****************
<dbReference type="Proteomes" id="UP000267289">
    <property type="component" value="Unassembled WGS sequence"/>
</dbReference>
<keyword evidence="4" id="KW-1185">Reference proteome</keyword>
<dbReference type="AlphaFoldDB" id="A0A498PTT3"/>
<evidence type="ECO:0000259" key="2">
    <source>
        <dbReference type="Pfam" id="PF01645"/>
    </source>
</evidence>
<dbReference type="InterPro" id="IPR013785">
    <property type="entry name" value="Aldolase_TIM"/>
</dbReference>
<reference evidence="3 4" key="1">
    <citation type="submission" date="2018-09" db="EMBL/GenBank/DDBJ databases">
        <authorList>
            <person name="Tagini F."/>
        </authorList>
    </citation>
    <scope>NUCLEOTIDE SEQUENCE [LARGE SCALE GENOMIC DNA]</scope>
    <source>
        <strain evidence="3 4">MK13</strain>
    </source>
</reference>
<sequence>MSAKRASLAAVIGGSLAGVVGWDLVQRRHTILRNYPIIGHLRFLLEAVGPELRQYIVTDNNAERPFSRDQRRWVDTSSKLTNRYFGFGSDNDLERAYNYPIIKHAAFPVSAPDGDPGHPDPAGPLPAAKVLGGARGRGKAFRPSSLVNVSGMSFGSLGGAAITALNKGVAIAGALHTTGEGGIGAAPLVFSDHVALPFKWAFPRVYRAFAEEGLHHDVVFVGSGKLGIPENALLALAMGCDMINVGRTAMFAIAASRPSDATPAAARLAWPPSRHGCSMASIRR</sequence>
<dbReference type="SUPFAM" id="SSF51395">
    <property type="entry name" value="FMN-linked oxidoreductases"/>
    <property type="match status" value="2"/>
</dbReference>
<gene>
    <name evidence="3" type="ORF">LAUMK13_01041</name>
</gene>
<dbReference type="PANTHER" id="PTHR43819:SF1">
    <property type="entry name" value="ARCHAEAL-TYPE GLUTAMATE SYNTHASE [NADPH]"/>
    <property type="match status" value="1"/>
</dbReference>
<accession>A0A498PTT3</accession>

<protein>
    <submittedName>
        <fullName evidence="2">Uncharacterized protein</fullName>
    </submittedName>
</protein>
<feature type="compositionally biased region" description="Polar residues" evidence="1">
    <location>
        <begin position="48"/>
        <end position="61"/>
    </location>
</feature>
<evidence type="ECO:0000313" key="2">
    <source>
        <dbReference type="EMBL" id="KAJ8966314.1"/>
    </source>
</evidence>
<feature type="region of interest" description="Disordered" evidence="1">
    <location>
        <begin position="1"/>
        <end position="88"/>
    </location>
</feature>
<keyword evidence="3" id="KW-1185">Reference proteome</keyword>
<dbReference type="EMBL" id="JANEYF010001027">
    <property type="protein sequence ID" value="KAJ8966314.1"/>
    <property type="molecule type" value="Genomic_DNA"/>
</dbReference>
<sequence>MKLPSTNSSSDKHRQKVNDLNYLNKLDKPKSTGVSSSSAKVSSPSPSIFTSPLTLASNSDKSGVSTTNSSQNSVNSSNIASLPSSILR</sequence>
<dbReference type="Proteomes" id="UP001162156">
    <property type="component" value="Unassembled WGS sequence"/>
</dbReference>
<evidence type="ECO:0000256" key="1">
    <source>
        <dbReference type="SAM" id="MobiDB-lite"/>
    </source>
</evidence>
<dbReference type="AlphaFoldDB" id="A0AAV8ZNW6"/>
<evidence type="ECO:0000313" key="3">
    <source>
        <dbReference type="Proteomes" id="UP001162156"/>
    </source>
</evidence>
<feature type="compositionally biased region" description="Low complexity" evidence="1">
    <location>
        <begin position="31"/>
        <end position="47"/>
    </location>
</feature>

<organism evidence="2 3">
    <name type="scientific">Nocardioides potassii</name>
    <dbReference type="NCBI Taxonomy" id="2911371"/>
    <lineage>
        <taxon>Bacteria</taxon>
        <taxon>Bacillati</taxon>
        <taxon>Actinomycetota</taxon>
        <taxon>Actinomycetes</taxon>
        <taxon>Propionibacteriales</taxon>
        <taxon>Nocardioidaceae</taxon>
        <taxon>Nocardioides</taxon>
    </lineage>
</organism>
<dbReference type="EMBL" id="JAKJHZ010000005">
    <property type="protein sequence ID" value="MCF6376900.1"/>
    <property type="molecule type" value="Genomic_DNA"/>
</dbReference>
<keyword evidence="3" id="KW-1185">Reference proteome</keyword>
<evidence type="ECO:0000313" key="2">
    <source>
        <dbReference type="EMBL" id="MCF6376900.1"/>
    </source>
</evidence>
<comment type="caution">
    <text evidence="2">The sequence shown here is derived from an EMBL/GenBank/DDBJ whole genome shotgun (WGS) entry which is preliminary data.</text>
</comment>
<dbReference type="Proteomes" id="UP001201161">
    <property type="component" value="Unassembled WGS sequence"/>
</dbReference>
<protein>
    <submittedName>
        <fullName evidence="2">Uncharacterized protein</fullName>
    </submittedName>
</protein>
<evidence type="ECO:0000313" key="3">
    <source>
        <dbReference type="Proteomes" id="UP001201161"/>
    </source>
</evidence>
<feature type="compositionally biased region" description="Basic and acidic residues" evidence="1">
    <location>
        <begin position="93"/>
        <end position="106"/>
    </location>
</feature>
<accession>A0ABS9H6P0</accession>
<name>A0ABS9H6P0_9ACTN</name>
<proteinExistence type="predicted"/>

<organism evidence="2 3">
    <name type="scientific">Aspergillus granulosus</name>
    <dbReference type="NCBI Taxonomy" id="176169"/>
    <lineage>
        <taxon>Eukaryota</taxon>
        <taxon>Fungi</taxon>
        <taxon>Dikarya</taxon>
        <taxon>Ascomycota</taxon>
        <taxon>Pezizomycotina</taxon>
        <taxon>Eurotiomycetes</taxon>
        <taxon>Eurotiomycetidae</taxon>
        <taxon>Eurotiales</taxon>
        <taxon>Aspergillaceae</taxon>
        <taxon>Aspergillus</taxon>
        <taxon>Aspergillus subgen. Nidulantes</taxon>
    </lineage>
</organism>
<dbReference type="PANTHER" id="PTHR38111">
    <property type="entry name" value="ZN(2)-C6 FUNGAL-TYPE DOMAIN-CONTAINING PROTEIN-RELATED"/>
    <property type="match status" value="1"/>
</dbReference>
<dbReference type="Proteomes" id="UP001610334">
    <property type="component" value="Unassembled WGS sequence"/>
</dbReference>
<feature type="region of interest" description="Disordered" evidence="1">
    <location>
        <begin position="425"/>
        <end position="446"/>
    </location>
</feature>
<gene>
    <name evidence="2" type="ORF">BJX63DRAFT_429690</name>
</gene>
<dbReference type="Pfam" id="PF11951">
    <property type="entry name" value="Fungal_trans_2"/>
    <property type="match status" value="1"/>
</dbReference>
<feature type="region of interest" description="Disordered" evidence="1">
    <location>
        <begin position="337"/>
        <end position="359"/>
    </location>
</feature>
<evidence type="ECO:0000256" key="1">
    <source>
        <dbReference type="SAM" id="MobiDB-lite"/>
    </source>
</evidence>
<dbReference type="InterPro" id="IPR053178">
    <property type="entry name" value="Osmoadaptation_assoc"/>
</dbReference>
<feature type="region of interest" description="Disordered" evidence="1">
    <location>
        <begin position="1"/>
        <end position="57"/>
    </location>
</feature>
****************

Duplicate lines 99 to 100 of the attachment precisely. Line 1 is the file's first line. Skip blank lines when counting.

<dbReference type="EMBL" id="JAKJHZ010000005">
    <property type="protein sequence ID" value="MCF6376900.1"/>